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Wasmer Consulting - NMPlot - User's Guide - Quick-Start Guide to Importing Data into NMPlot


NMPlot User's Guide, Appendix G: Quick-Start Guide to Importing Data into NMPlot

NMPlot is a powerful application for working with grid data sets. If you would like to use NMPlot to work with your data, you must first put it into a format that NMPlot can import. This appendix is a quick-start guide to doing so with a minimum of effort.

The easiest way to import your data is to create a text-based NMGF grid file. The NMGF format, while powerful and well-documented, can be somewhat intimidating when all you want to do is create a simple grid file. Therefore, this appendix describes the bare minimum necessary to do so.

Note:

If you are using NMPlot as part of a third-party application (BNOISE2, INM, NOISEMAP, ROUTEMAP, SARNAM, SIPS, or TNM), you can skip this section, as these applications write files that NMPlot can read directly.

What is the bare minimum I have to do to create an NMGF file?

Create a text file with the following text, replacing the sample data points with your own.

{TITL Grid Vers 2 3}
{DPAL 5
    (-90.02, 45.00) 50.0
    (-90.02, 45.02) 50.0
    (-90.00, 45.02) 50.0
    (-90.00, 45.00) 50.0
    (-90.01, 45.01) 60.0
}
{ENDF}

The first and last lines, beginning with {TITL and {ENDF, denote the beginning and end of the data set. They must appear exactly as shown.

The middle seven lines specify the actual data. The line...

{DPAL 5

...specifies that 5 Data Points with Arbitrary Locations (DPAL) follow. Each data point is specified by a location (the numbers in parentheses) and a data value at that location (the numbers after the parentheses). The locations are specified in decimal degrees of east longitude and north latitude. West longitudes are negative, so the point (-90.02, 45.00) is at longitude 90.02 degrees west, latitude 45.00 degrees north.

Do I Have To Use Longitude and Latitude to Specify My Data Point Locations?

No, you can use Cartesian coordinates to specify locations. Add the following line just after the line that begins with {TITL.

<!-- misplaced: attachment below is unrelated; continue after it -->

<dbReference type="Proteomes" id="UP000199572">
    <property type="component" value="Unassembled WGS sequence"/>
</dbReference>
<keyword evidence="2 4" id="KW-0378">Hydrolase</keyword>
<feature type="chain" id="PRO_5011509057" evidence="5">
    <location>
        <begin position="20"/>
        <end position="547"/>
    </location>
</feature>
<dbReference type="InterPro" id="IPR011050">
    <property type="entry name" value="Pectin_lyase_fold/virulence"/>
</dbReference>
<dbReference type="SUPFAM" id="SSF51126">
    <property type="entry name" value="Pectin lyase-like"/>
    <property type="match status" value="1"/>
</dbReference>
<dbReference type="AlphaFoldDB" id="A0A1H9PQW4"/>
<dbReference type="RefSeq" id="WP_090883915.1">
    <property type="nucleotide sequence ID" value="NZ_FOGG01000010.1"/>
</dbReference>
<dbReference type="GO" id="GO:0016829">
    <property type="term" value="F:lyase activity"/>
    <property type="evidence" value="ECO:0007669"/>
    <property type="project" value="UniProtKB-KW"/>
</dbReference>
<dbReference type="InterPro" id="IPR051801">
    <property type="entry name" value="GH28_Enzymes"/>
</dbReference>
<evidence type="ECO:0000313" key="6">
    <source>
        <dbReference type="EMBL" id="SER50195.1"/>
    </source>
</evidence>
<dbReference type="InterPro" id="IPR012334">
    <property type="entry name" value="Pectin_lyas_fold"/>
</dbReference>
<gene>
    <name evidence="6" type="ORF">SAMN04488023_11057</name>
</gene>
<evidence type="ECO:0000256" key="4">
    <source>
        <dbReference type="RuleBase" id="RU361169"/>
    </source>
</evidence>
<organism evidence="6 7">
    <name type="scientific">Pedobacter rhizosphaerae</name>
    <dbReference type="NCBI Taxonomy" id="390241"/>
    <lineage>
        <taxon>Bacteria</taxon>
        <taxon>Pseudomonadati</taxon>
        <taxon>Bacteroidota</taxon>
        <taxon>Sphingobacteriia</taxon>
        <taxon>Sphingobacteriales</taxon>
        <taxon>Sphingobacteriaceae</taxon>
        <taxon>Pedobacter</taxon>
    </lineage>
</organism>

{CART -90.0 45.0 0 0 METR 0}

This specifies that all locations will be given in meters east and north from longitude 90.0 west, latitude 45.0 north. If you want to use feet, replace METR with FEET.

Here is the modified example file.

{TITL Grid Vers 2 3}
{CART -90.0 45.0 0 0 METR 0}
{DPAL 5
    (  0,   0) 50.0
    (  0, 100) 50.0
    (100, 100) 50.0
    (100,   0) 50.0
    ( 50,  50) 60.0
}
{ENDF}

How Do I Specify The Physical Units of the Data Points?

Add the following line just before your data points.

{MTRC "Air Temperature" "F"}

The first quoted text string describes what is being measured. The second specifies the physical units.

Here is the modified example file.

{TITL Grid Vers 2 3}
{CART -90.0 45.0 0 0 METR 0}
{MTRC "Measured air temperature" "F"}
{DPAL 5
    (  0,   0) 50.0
    (  0, 100) 50.0
    (100, 100) 50.0
    (100,   0) 50.0
    ( 50,  50) 60.0
}
{ENDF}

Can I Add More Detailed Notes About My Data?

Yes. Add the following lines just after the line that begins with {TITL.

{SORC "Measured"
    {DESS "Measured air temperature at 1 meter above ground level"}
    {DESL "Measurements made using a ACME model X34 thermocouple"}
}

The quoted text after SORC specifies the broad category of the data's origin. It can be any text, but it is suggested that "Measured" be used for measured data, and "Model" be used for the output of numerical models.

The quoted text after DESS is a short description of the data in the file. If possible, it should be kept under 60 characters in length. This text should be appropriate for use as, say, the title of a contour plot of the data.

The quoted text after DESL is a long, detailed description of the data in the file and any notes you wish to add. It can be as long as necessary, and can contain line breaks.

Here is the modified example file.

{TITL Grid Vers 2 3}
{SORC "Measured"
    {DESS "Measured air temperature at 1 meter above ground level"}
    {DESL "Measurements made using a ACME model X34 thermocouple"}
}
{CART -90.0 45.0 0 0 METR 0}
{MTRC "Measured air temperature" "F"}
{DPAL 5
    (  0,   0) 50.0
    (  0, 100) 50.0
    (100, 100) 50.0
    (100,   0) 50.0
    ( 50,  50) 60.0
}
{ENDF}

Where Can I Get Additional Information?

The NMGF standard has many additional features that you can use to describe and annotate your data. To learn more, visit the NMGF web page, http://wasmerconsulting.com/nmgf.htm.


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